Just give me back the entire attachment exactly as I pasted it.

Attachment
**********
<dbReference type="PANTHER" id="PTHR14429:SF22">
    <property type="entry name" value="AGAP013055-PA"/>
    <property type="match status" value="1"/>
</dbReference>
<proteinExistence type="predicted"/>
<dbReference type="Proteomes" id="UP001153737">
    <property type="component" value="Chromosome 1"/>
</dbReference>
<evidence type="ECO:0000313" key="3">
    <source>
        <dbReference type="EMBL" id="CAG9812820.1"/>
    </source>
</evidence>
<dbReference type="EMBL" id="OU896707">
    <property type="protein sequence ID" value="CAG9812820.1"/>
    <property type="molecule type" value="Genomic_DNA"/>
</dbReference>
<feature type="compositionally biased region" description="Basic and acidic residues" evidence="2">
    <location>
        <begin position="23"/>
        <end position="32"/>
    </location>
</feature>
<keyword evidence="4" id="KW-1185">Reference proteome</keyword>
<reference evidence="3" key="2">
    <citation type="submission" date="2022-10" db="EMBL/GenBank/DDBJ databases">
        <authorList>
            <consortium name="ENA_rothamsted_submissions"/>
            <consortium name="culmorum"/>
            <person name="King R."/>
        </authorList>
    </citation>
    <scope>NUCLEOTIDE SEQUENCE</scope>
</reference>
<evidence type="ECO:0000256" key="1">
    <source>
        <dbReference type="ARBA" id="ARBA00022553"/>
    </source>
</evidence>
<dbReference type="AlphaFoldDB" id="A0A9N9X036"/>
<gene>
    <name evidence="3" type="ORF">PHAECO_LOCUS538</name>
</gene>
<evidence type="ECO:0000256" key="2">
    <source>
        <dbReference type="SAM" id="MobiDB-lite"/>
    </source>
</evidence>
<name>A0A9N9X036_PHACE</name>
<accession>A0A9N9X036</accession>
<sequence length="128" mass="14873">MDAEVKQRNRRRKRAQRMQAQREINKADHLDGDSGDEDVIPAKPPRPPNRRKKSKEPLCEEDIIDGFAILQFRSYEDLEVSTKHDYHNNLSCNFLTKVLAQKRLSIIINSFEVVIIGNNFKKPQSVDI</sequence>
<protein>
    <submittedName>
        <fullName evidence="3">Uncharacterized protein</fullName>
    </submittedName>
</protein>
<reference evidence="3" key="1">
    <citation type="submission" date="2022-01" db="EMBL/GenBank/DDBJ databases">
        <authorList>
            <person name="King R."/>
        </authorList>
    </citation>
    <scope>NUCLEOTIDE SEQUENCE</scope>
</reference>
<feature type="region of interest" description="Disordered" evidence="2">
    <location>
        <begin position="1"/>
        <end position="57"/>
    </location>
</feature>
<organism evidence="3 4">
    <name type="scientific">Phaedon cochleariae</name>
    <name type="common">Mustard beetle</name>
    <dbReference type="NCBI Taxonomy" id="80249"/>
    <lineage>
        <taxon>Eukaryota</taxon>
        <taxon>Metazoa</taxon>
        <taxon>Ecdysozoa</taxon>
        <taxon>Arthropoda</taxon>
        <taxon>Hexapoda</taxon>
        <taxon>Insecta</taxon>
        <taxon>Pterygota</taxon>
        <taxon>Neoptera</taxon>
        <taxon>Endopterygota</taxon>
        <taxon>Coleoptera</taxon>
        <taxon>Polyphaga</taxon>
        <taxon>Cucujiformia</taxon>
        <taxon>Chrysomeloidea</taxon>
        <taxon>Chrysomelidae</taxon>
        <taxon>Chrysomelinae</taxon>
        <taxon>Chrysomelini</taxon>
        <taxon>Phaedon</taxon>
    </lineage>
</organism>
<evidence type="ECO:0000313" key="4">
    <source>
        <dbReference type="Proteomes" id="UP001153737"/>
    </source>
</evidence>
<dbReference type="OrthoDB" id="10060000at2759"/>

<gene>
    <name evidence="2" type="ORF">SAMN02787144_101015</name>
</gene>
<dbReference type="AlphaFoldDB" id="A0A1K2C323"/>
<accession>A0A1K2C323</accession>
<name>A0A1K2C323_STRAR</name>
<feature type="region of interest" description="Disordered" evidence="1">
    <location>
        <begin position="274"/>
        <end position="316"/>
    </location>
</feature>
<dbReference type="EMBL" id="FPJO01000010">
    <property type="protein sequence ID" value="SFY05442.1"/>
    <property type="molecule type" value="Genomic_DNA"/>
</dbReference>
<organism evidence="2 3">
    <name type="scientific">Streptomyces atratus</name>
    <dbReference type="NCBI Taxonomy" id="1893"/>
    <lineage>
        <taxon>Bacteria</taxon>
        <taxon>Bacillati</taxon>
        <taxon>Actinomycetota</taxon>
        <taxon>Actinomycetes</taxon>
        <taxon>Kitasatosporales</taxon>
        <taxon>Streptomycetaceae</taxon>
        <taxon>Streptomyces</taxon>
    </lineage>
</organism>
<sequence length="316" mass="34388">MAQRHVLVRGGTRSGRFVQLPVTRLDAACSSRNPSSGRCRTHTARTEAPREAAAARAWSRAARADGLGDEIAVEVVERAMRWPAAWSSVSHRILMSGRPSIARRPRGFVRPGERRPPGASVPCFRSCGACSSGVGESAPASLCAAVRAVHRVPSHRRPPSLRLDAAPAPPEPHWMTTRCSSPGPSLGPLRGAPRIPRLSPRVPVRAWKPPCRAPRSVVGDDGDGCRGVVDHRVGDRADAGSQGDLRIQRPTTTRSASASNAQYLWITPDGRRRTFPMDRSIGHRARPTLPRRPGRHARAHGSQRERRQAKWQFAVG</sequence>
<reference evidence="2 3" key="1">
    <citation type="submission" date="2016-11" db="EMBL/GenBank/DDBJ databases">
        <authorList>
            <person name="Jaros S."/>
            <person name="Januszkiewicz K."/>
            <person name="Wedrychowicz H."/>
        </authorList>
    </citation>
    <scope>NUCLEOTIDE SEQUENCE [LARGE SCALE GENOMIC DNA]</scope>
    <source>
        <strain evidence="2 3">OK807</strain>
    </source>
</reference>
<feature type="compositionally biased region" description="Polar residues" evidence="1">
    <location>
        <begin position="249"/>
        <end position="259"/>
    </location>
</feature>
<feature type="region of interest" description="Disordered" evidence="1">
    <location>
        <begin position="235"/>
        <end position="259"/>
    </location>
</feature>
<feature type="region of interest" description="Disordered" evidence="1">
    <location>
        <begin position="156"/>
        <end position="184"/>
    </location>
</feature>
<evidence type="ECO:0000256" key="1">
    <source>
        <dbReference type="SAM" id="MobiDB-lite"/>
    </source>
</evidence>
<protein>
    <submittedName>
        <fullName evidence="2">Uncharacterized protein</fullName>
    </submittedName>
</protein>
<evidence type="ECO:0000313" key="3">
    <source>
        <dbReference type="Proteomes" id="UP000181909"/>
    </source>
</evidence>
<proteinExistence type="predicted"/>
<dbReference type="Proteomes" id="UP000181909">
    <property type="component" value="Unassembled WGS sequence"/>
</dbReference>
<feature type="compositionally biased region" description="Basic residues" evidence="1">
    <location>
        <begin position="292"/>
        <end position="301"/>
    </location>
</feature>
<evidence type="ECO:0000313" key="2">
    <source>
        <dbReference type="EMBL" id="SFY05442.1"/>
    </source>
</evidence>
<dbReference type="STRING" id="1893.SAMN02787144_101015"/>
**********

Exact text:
<dbReference type="PANTHER" id="PTHR14429:SF22">
    <property type="entry name" value="AGAP013055-PA"/>
    <property type="match status" value="1"/>
</dbReference>
<proteinExistence type="predicted"/>
<dbReference type="Proteomes" id="UP001153737">
    <property type="component" value="Chromosome 1"/>
</dbReference>
<evidence type="ECO:0000313" key="3">
    <source>
        <dbReference type="EMBL" id="CAG9812820.1"/>
    </source>
</evidence>
<dbReference type="EMBL" id="OU896707">
    <property type="protein sequence ID" value="CAG9812820.1"/>
    <property type="molecule type" value="Genomic_DNA"/>
</dbReference>
<feature type="compositionally biased region" description="Basic and acidic residues" evidence="2">
    <location>
        <begin position="23"/>
        <end position="32"/>
    </location>
</feature>
<keyword evidence="4" id="KW-1185">Reference proteome</keyword>
<reference evidence="3" key="2">
    <citation type="submission" date="2022-10" db="EMBL/GenBank/DDBJ databases">
        <authorList>
            <consortium name="ENA_rothamsted_submissions"/>
            <consortium name="culmorum"/>
            <person name="King R."/>
        </authorList>
    </citation>
    <scope>NUCLEOTIDE SEQUENCE</scope>
</reference>
<evidence type="ECO:0000256" key="1">
    <source>
        <dbReference type="ARBA" id="ARBA00022553"/>
    </source>
</evidence>
<dbReference type="AlphaFoldDB" id="A0A9N9X036"/>
<gene>
    <name evidence="3" type="ORF">PHAECO_LOCUS538</name>
</gene>
<evidence type="ECO:0000256" key="2">
    <source>
        <dbReference type="SAM" id="MobiDB-lite"/>
    </source>
</evidence>
<name>A0A9N9X036_PHACE</name>
<accession>A0A9N9X036</accession>
<sequence length="128" mass="14873">MDAEVKQRNRRRKRAQRMQAQREINKADHLDGDSGDEDVIPAKPPRPPNRRKKSKEPLCEEDIIDGFAILQFRSYEDLEVSTKHDYHNNLSCNFLTKVLAQKRLSIIINSFEVVIIGNNFKKPQSVDI</sequence>
<protein>
    <submittedName>
        <fullName evidence="3">Uncharacterized protein</fullName>
    </submittedName>
</protein>
<reference evidence="3" key="1">
    <citation type="submission" date="2022-01" db="EMBL/GenBank/DDBJ databases">
        <authorList>
            <person name="King R."/>
        </authorList>
    </citation>
    <scope>NUCLEOTIDE SEQUENCE</scope>
</reference>
<feature type="region of interest" description="Disordered" evidence="2">
    <location>
        <begin position="1"/>
        <end position="57"/>
    </location>
</feature>
<organism evidence="3 4">
    <name type="scientific">Phaedon cochleariae</name>
    <name type="common">Mustard beetle</name>
    <dbReference type="NCBI Taxonomy" id="80249"/>
    <lineage>
        <taxon>Eukaryota</taxon>
        <taxon>Metazoa</taxon>
        <taxon>Ecdysozoa</taxon>
        <taxon>Arthropoda</taxon>
        <taxon>Hexapoda</taxon>
        <taxon>Insecta</taxon>
        <taxon>Pterygota</taxon>
        <taxon>Neoptera</taxon>
        <taxon>Endopterygota</taxon>
        <taxon>Coleoptera</taxon>
        <taxon>Polyphaga</taxon>
        <taxon>Cucujiformia</taxon>
        <taxon>Chrysomeloidea</taxon>
        <taxon>Chrysomelidae</taxon>
        <taxon>Chrysomelinae</taxon>
        <taxon>Chrysomelini</taxon>
        <taxon>Phaedon</taxon>
    </lineage>
</organism>
<evidence type="ECO:0000313" key="4">
    <source>
        <dbReference type="Proteomes" id="UP001153737"/>
    </source>
</evidence>
<dbReference type="OrthoDB" id="10060000at2759"/>

<gene>
    <name evidence="2" type="ORF">SAMN02787144_101015</name>
</gene>
<dbReference type="AlphaFoldDB" id="A0A1K2C323"/>
<accession>A0A1K2C323</accession>
<name>A0A1K2C323_STRAR</name>
<feature type="region of interest" description="Disordered" evidence="1">
    <location>
        <begin position="274"/>
        <end position="316"/>
    </location>
</feature>
<dbReference type="EMBL" id="FPJO01000010">
    <property type="protein sequence ID" value="SFY05442.1"/>
    <property type="molecule type" value="Genomic_DNA"/>
</dbReference>
<organism evidence="2 3">
    <name type="scientific">Streptomyces atratus</name>
    <dbReference type="NCBI Taxonomy" id="1893"/>
    <lineage>
        <taxon>Bacteria</taxon>
        <taxon>Bacillati</taxon>
        <taxon>Actinomycetota</taxon>
        <taxon>Actinomycetes</taxon>
        <taxon>Kitasatosporales</taxon>
        <taxon>Streptomycetaceae</taxon>
        <taxon>Streptomyces</taxon>
    </lineage>
</organism>
<sequence length="316" mass="34388">MAQRHVLVRGGTRSGRFVQLPVTRLDAACSSRNPSSGRCRTHTARTEAPREAAAARAWSRAARADGLGDEIAVEVVERAMRWPAAWSSVSHRILMSGRPSIARRPRGFVRPGERRPPGASVPCFRSCGACSSGVGESAPASLCAAVRAVHRVPSHRRPPSLRLDAAPAPPEPHWMTTRCSSPGPSLGPLRGAPRIPRLSPRVPVRAWKPPCRAPRSVVGDDGDGCRGVVDHRVGDRADAGSQGDLRIQRPTTTRSASASNAQYLWITPDGRRRTFPMDRSIGHRARPTLPRRPGRHARAHGSQRERRQAKWQFAVG</sequence>
<reference evidence="2 3" key="1">
    <citation type="submission" date="2016-11" db="EMBL/GenBank/DDBJ databases">
        <authorList>
            <person name="Jaros S."/>
            <person name="Januszkiewicz K."/>
            <person name="Wedrychowicz H."/>
        </authorList>
    </citation>
    <scope>NUCLEOTIDE SEQUENCE [LARGE SCALE GENOMIC DNA]</scope>
    <source>
        <strain evidence="2 3">OK807</strain>
    </source>
</reference>
<feature type="compositionally biased region" description="Polar residues" evidence="1">
    <location>
        <begin position="249"/>
        <end position="259"/>
    </location>
</feature>
<feature type="region of interest" description="Disordered" evidence="1">
    <location>
        <begin position="235"/>
        <end position="259"/>
    </location>
</feature>
<feature type="region of interest" description="Disordered" evidence="1">
    <location>
        <begin position="156"/>
        <end position="184"/>
    </location>
</feature>
<evidence type="ECO:0000256" key="1">
    <source>
        <dbReference type="SAM" id="MobiDB-lite"/>
    </source>
</evidence>
<protein>
    <submittedName>
        <fullName evidence="2">Uncharacterized protein</fullName>
    </submittedName>
</protein>
<evidence type="ECO:0000313" key="3">
    <source>
        <dbReference type="Proteomes" id="UP000181909"/>
    </source>
</evidence>
<proteinExistence type="predicted"/>
<dbReference type="Proteomes" id="UP000181909">
    <property type="component" value="Unassembled WGS sequence"/>
</dbReference>
<feature type="compositionally biased region" description="Basic residues" evidence="1">
    <location>
        <begin position="292"/>
        <end position="301"/>
    </location>
</feature>
<evidence type="ECO:0000313" key="2">
    <source>
        <dbReference type="EMBL" id="SFY05442.1"/>
    </source>
</evidence>
<dbReference type="STRING" id="1893.SAMN02787144_101015"/>